In 1912, mining companies in Cobalt were looking for trained technical workers but there weren't many in the area.
To address the need, part-time evening classes were started in the town, at the YMCA, but they didn't pan out. The classes were moved to the high school in Haileybury and two years later, they were offered on a full-time basis.
In 2012, the internationally renowned Haileybury School of Mines, as part of Northern College, celebrates its 100th anniversary.
“The school had its beginnings in Cobalt, however short that was, but has been in Haileybury ever since,” said Brian Dobbs, a professor at the Haileybury campus of Northern College.
The avid historian, who has amassed a great deal of material over the years about the School of Mines, teaches in the instrumentation program. However, he has yet to compile his research into a book. His binders house a collection of photos, documents and notes that contain a detailed account of the school and its teachers from its inception.
“By 1914, the mining program at the high school was three years in length and graduates got a high school diploma, but in the mining stream,” Dobbs said.
Students came to the school by streetcar from Cobalt and New Liskeard or by train from the outlying areas, such as Englehart. But, with the onset of the First World War, a majority of the students left to serve overseas.
The school was in limbo for the duration of the war but at the end, the young veterans returned and the government stepped in to help retrain them.
“Mining was a natural choice for Northern Ontario,” Dobbs said. “And enrolment was up again.”
The basement could not hold all the students so a new building was constructed, with a processing facility, which was aptly called The Mill. That same facility is currently part of the Haileybury campus.
“The building was funded through donations from the industry,” he said.
In 1931, the building expanded by duplicating one whole side, due to the demand for graduates from the other mining camps such as Timmins and Sudbury.
“The hallmark of the school is that students weren't trained for individual aspects but got a well-rounded education,” Dobbs said. “They took a bit of everything so they were very employable.”
Some of the graduates coming out of the school, prior to the Second World War, were pioneers of the Canadian mining industry. These included J.M Cunningham-Dunlop, the vice-president of Ventures, the forerunner to Falconbridge); William Durell, general manager of the Iron Ore Company of Canada; Murray Watts, prospector and developer, and recipient of the Order of Canada; and Alex Mosher, prospector and one of the founders of the Prospectors and Developers Association of Canada.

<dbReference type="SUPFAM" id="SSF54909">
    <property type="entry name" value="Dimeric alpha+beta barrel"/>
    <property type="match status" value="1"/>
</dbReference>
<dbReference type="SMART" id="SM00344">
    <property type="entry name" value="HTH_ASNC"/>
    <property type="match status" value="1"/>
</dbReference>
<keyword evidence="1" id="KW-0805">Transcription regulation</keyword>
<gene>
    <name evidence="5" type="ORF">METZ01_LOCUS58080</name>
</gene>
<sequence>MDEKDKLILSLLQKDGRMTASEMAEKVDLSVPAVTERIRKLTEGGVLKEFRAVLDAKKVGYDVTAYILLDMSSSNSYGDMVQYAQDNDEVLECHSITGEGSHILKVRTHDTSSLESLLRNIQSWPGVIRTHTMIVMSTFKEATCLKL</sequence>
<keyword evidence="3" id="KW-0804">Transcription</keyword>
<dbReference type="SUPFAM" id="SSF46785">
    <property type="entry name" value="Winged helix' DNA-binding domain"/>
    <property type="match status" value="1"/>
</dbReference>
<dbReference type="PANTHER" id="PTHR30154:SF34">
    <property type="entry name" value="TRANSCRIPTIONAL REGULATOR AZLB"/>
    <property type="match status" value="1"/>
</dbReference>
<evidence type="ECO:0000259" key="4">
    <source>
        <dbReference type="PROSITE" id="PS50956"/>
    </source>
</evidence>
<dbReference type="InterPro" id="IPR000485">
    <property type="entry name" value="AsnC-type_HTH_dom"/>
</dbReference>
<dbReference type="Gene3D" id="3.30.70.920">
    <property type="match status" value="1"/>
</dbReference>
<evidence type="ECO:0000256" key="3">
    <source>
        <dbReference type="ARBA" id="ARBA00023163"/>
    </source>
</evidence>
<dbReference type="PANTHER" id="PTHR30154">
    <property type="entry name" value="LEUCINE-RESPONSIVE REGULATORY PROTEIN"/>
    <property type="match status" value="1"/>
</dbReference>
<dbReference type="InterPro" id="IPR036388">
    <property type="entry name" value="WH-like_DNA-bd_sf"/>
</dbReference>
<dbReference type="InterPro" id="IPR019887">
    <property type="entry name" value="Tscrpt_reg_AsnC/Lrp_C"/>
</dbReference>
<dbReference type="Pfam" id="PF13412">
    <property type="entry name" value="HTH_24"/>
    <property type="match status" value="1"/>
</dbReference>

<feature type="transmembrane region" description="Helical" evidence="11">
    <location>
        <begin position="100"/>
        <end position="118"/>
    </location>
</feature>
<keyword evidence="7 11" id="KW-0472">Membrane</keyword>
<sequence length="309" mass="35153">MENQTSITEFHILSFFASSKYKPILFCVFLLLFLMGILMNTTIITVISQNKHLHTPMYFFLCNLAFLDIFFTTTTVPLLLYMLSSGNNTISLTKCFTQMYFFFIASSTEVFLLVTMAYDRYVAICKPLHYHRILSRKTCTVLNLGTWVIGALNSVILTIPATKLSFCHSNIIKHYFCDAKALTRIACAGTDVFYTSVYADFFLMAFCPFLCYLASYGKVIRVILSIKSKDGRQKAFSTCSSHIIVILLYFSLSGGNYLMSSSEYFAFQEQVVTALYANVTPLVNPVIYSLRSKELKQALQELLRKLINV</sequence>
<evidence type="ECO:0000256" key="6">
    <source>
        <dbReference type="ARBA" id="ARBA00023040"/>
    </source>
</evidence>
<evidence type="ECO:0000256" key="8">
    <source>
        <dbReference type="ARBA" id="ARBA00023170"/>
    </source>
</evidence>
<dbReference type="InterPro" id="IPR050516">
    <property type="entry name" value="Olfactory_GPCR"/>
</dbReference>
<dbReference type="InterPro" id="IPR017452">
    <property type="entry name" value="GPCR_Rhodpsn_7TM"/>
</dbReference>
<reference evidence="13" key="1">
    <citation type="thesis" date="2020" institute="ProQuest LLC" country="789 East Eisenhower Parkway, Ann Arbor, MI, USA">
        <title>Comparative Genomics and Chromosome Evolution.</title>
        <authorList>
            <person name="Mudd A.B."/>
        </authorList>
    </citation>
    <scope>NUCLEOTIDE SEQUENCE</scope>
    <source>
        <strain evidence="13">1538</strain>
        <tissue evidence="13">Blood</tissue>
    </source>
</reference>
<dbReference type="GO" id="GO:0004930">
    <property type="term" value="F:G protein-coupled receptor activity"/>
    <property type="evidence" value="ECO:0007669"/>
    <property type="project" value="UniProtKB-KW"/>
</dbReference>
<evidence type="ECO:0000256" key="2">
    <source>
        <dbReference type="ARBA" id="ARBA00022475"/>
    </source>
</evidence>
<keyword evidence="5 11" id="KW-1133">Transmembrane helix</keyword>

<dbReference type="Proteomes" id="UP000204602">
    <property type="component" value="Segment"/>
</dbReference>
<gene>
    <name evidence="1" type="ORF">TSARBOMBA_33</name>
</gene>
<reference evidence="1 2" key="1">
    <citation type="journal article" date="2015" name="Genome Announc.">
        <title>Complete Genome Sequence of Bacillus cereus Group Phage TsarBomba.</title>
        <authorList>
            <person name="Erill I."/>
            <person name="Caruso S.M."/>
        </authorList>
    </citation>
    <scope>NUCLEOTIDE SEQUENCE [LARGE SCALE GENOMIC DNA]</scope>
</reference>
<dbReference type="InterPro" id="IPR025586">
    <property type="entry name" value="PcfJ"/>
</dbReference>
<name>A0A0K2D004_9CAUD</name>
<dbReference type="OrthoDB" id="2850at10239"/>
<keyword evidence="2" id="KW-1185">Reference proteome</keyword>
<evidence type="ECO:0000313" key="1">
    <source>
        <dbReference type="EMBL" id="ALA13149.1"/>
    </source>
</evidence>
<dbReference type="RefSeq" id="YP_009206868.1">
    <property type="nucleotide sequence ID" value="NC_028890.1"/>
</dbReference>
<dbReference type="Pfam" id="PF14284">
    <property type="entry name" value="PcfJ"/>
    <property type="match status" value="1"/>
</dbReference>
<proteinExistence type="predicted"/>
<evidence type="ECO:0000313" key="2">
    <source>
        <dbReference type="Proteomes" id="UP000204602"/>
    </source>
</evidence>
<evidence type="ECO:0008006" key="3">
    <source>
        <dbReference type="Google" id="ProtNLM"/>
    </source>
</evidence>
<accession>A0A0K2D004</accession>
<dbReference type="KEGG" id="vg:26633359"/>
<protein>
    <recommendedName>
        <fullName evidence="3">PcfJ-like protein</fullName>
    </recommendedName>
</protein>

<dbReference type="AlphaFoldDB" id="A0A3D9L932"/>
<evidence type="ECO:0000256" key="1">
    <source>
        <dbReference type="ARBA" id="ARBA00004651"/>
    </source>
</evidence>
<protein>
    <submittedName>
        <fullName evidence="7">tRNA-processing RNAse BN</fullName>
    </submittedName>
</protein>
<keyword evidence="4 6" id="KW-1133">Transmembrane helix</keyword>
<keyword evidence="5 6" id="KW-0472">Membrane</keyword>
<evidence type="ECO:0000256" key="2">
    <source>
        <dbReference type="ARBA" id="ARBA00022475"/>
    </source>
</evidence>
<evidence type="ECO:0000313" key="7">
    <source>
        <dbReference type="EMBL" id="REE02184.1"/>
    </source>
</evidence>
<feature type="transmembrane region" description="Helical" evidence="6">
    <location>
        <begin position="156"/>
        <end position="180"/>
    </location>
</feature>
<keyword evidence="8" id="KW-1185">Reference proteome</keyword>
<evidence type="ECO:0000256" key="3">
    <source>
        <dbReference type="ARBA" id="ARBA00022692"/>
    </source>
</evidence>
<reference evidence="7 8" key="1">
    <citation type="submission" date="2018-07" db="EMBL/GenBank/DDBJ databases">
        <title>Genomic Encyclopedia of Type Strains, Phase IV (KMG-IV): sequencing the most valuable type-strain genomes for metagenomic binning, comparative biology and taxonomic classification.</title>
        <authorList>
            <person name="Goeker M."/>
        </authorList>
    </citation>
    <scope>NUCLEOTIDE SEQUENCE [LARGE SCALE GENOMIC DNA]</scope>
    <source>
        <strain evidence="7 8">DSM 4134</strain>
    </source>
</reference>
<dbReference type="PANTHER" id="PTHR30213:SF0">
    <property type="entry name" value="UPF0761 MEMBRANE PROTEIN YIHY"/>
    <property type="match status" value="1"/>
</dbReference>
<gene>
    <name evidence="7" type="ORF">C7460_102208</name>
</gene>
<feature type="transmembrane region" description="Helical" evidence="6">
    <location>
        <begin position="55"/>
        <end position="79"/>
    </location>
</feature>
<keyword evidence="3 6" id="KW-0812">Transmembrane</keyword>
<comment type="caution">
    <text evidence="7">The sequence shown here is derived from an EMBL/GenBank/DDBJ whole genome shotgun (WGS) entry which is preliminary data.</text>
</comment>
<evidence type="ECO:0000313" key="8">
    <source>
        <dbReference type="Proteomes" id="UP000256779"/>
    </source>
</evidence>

The Second World War lured the young men away from the communities, and the school, and a lack of students forced its closure in 1943. It reopened as the Provincial Institute of Mining, and separate from the high school, in 1945, and returning veterans filled the classrooms.
“There was a single female application at that time,” Dobbs said, “but she was quickly discouraged because, (according to historical accounts), she could not be properly outfitted for all types of mining work.”
Ossie Walli became the new principal of the institute in 1945, a role he kept until 1967 when he became the first president of Northern College. He retired in 1969 and long-time teacher at the Haileybury School of Mines, Jack Frey, became the new dean and retired in 1989.
“If there are two people who held the torch high for the school, it was Walli and Frey,” Dobbs said.
In the 1990s, the campus became more diversified and more programs were added since the mining school had fewer students.
Currently the school offers one program, mining engineering technician, which is delivered in a modular format and also through distance education to allow students to maintain their employment.
“The School of Mines had always been known as the place to come,” Dobbs said. “And at one time, more than a quarter of the graduates were international.
“Ossie Walli and Jack Frey really put the school on a world stage and made it world renowned. They devoted a great deal of their lives to that school and it's a testament to them, and many others, that it still exists today.”